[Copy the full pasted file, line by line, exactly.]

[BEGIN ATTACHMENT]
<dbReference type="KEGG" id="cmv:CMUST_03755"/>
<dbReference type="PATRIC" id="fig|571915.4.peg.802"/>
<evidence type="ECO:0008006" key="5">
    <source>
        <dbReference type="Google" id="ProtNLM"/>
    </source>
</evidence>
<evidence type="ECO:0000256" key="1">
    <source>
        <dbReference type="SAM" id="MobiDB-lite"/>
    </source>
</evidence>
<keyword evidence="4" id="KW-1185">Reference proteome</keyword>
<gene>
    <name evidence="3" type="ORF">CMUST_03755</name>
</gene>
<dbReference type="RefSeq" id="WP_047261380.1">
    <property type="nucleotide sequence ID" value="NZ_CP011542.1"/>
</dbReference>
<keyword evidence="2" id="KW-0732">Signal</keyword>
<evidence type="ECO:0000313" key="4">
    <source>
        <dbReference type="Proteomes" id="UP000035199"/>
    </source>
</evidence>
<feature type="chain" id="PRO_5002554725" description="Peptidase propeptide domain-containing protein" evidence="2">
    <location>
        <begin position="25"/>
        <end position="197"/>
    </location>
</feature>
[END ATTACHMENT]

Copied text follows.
<dbReference type="KEGG" id="cmv:CMUST_03755"/>
<dbReference type="PATRIC" id="fig|571915.4.peg.802"/>
<evidence type="ECO:0008006" key="5">
    <source>
        <dbReference type="Google" id="ProtNLM"/>
    </source>
</evidence>
<evidence type="ECO:0000256" key="1">
    <source>
        <dbReference type="SAM" id="MobiDB-lite"/>
    </source>
</evidence>
<keyword evidence="4" id="KW-1185">Reference proteome</keyword>
<gene>
    <name evidence="3" type="ORF">CMUST_03755</name>
</gene>
<dbReference type="RefSeq" id="WP_047261380.1">
    <property type="nucleotide sequence ID" value="NZ_CP011542.1"/>
</dbReference>
<keyword evidence="2" id="KW-0732">Signal</keyword>
<evidence type="ECO:0000313" key="4">
    <source>
        <dbReference type="Proteomes" id="UP000035199"/>
    </source>
</evidence>
<feature type="chain" id="PRO_5002554725" description="Peptidase propeptide domain-containing protein" evidence="2">
    <location>
        <begin position="25"/>
        <end position="197"/>
    </location>
</feature>